- Category : 1877-births
- Type : PE
- Profile : 2/4 - Hermit / Opportunist
- Definition : Split - Small (12)
- Incarnation Cross : RAX Explanation 1
German Jewish mystic and philosopher, the author of three books, who formulated his ideas in terms of concepts drawn from the Kabbala.
Eric Gutkind belonged to a pacificist-mystical circle of European intellectuals which at different points included Walter Benjamin, Martin Buber, L. E. J. Brouwer, Henri Borel, Frederik van Eeden, Wassily Kandinsky, Franz Oppenheimer, Walter Rathenau, Romain Rolland, Upton Sinclair and Rabindranath Tagore.
In 1910, he published the book Siderische Geburt: Seraphische Wanderung vom Tode der Welt zur Taufe der Tat (Sideric birth: seraphic peregrination from the death of the world to the baptism of action) under the pseudonym Volker. This book served as a focal point for the pacifist-mystical circle and later became the philosophical manifesto for the New Europe Groups organized in London in the 1920s by the Yugoslavian teacher Dimitrije Mitrinović, which attracted such men as Sir Patrick Geddes, Sir Frederick Soddy and John Cowper Powys. Dimitrije Mitrinović and Gutkind published a number of articles in the literary magazine The New Age.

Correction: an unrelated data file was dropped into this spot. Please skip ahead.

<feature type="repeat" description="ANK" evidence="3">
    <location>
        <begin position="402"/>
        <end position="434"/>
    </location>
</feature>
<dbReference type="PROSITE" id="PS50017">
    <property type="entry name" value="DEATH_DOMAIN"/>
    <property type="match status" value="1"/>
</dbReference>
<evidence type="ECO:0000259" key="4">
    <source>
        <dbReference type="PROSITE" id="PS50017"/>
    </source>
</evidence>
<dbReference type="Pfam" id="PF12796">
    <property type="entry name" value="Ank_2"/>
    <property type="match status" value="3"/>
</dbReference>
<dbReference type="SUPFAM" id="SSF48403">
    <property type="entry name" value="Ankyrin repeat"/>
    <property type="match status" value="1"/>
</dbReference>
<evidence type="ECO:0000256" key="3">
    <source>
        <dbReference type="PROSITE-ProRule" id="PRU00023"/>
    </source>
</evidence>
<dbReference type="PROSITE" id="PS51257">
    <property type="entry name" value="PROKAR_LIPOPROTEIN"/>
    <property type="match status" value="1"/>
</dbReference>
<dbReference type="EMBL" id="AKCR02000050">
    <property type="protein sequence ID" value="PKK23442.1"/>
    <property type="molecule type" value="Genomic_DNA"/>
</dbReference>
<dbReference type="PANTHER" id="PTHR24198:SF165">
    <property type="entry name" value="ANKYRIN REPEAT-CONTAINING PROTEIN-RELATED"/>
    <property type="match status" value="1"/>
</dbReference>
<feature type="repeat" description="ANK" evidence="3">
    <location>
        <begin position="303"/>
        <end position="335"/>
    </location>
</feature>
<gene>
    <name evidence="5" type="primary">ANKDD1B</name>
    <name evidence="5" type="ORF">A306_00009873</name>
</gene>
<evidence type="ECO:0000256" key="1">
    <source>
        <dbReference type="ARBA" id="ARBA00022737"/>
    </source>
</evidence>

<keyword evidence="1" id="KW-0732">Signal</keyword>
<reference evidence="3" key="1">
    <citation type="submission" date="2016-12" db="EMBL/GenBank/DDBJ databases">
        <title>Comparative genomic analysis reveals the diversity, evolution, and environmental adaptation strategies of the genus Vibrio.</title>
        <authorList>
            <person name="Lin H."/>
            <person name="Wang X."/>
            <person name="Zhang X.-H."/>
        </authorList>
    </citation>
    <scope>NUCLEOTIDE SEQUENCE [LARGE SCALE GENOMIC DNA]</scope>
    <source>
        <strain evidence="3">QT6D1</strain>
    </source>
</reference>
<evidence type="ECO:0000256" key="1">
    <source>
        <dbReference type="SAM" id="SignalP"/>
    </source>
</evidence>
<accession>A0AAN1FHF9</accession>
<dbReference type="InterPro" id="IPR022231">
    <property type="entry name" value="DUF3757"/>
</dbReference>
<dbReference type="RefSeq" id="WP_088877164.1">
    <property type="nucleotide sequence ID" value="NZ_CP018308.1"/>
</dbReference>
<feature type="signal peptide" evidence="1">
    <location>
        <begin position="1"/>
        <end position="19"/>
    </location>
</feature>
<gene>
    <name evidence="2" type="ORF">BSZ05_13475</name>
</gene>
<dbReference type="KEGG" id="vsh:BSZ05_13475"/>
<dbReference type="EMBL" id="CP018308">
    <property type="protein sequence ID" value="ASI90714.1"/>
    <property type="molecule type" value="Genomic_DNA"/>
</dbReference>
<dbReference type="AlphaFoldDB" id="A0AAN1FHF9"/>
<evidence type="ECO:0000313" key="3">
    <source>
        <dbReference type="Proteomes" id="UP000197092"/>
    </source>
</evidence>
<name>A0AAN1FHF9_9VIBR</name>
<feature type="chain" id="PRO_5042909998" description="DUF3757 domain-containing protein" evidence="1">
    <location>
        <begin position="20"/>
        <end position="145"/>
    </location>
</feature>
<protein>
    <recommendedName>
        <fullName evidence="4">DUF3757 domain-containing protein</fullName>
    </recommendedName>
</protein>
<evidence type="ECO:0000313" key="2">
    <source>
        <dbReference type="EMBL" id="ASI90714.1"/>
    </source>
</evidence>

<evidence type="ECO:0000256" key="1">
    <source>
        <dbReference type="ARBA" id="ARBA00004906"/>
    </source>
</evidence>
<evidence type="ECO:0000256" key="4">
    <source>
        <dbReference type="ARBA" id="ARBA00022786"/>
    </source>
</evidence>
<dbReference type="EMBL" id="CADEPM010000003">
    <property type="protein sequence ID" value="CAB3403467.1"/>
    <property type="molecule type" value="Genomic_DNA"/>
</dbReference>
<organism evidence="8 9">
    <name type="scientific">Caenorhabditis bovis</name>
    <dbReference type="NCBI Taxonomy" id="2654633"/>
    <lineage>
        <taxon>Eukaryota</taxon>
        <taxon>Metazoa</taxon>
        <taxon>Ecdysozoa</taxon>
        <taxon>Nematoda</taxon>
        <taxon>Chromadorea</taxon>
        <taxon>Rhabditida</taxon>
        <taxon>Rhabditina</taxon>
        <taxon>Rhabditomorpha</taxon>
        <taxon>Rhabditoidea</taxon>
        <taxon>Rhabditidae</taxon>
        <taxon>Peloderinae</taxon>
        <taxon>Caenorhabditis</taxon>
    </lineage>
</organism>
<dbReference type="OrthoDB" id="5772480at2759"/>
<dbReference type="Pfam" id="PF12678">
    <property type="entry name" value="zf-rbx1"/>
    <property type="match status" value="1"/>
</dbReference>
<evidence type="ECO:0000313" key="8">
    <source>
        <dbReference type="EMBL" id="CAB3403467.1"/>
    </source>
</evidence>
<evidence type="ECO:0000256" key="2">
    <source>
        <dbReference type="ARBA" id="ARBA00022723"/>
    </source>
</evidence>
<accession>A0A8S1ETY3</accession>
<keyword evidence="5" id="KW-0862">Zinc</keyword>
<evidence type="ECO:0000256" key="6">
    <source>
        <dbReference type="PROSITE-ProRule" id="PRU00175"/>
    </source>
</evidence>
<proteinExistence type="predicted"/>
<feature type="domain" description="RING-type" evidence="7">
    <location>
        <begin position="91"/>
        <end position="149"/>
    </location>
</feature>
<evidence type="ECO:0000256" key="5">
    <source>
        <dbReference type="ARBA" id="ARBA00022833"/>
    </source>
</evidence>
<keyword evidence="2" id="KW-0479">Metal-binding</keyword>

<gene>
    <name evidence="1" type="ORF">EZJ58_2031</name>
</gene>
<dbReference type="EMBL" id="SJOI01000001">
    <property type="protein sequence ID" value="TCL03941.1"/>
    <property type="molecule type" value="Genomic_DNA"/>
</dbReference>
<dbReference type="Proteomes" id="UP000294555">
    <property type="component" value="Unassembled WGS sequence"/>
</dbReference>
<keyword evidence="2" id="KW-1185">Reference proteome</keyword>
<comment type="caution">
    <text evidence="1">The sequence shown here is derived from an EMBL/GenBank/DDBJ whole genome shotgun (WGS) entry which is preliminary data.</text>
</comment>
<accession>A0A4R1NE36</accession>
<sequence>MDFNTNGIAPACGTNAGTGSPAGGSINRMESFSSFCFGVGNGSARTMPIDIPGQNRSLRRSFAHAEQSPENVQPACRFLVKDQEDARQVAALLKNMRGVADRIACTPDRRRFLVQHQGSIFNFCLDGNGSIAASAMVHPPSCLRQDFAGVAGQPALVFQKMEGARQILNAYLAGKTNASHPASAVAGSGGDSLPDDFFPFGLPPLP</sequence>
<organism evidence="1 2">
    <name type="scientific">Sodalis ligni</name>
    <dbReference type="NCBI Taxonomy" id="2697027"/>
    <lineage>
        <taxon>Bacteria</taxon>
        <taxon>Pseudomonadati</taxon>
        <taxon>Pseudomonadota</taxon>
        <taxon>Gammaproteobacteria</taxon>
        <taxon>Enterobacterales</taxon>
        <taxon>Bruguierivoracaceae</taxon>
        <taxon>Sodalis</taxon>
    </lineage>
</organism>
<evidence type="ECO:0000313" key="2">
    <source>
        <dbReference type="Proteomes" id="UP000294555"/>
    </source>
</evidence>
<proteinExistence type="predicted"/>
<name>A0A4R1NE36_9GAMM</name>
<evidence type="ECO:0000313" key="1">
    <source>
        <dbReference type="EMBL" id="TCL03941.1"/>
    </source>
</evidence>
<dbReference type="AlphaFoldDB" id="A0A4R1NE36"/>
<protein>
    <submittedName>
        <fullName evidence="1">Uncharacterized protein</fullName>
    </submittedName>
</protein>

His second book, The Absolute Collective, published in London in 1937, was hailed by Henry Miller as "true in the highest sense, entirely on the side of life."
His third book, Choose Life: The Biblical Call To Revolt, published in the United States in 1952, was a reinterpretation of traditional Judaism.
Gutkind died in Chautauqua, New York, on 26 August 1965, aged 88.